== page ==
In showing this, the study establishes Aboriginal Australians as the population with the longest association with the land on which they live today. This research is presented with the full endorsement of the Goldfields Land and Sea Council, the organization that represents the Aboriginal traditional owners for the region.

New model for migration
The history of Aboriginal Australians plays a key role in understanding the dispersal of the first humans to leave Africa. Archaeological evidence establishes modern human presence in Australia by about 50,000 years ago, but this study re-writes the story of their journey there.

Previously, the most widely accepted theory was that all modern humans derive from a single out-of-Africa migration wave into Europe, Asia, and Australia. In that model, the first Australians would have branched off from an Asian population, already separated from the ancestors of Europeans.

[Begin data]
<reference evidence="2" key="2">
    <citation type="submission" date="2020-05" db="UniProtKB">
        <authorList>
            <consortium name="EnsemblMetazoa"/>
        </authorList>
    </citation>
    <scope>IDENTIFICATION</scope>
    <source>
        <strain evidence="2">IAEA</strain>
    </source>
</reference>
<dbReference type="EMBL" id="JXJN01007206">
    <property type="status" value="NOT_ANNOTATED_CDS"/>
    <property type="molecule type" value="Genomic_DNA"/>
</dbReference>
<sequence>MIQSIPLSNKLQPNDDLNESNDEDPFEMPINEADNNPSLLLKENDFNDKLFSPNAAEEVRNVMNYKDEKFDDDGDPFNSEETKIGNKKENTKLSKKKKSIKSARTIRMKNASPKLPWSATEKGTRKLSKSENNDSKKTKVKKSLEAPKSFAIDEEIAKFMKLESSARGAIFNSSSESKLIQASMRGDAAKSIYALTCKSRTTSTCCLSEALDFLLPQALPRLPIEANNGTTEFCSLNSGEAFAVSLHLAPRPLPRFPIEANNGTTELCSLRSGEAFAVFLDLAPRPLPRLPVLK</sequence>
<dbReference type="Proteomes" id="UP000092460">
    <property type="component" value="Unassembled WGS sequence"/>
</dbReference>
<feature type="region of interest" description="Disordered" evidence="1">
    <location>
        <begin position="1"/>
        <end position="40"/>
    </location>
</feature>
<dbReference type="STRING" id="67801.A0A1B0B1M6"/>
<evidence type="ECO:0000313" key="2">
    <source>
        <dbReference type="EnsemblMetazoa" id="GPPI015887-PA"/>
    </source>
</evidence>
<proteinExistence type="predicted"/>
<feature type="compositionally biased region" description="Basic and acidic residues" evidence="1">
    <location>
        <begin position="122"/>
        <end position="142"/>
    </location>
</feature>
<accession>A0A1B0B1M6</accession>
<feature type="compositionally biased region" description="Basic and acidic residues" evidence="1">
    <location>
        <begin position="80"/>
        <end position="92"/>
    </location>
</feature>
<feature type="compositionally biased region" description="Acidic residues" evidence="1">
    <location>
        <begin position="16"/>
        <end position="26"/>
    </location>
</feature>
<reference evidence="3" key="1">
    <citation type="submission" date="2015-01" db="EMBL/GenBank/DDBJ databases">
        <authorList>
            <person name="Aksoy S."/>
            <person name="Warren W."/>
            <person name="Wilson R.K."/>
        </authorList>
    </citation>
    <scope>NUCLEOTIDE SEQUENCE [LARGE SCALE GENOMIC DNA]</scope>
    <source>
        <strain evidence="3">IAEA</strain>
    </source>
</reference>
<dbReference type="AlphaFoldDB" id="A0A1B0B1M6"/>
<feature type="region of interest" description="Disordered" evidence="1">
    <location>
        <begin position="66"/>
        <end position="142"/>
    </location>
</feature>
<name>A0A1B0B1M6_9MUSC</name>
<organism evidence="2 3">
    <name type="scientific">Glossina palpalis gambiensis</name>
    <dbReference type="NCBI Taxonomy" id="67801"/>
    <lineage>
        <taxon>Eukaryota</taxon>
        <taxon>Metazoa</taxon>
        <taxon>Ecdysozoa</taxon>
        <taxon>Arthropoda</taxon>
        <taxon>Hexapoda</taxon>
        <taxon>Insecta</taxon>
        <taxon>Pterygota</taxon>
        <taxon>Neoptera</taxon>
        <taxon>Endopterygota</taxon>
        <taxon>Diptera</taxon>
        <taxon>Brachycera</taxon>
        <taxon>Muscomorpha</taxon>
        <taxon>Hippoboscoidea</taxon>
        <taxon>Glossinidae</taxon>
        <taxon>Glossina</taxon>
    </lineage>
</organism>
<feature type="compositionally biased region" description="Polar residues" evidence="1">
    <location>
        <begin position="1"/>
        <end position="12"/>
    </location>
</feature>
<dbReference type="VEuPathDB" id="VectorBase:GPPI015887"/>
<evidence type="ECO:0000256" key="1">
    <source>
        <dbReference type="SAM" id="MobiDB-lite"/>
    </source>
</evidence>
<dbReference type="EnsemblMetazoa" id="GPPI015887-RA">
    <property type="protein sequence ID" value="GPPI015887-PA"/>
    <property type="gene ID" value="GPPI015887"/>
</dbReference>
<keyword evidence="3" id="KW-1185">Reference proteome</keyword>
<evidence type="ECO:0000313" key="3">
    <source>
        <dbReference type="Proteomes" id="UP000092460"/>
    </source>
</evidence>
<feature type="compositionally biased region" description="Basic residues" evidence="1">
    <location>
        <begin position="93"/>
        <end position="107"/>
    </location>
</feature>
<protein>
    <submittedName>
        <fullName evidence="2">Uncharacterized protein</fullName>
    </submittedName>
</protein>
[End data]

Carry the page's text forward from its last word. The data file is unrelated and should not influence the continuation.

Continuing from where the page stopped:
However, this study shows that when ancestral Aboriginal Australians began their private journey, the ancestors of Asians and Europeans had not yet differentiated from each other. Once they did, some 24,000 years after the first Australians had begun their explorations, Asians and remnants of the ancestral Australians intermixed for a period of time.

The first humans were explorers
Professor Eske Willerslev from the University of Copenhagen, who headed the study, explains:

"Aboriginal Australians descend from the first human explorers. While the ancestors of Europeans and Asians were sitting somewhere in Africa or the Middle East, yet to explore their world further, the ancestors of Aboriginal Australians spread rapidly; the first modern humans traversing unknown territory in Asia and finally crossing the sea into Australia. It was a truly amazing journey that must have demanded exceptional survival skills and bravery."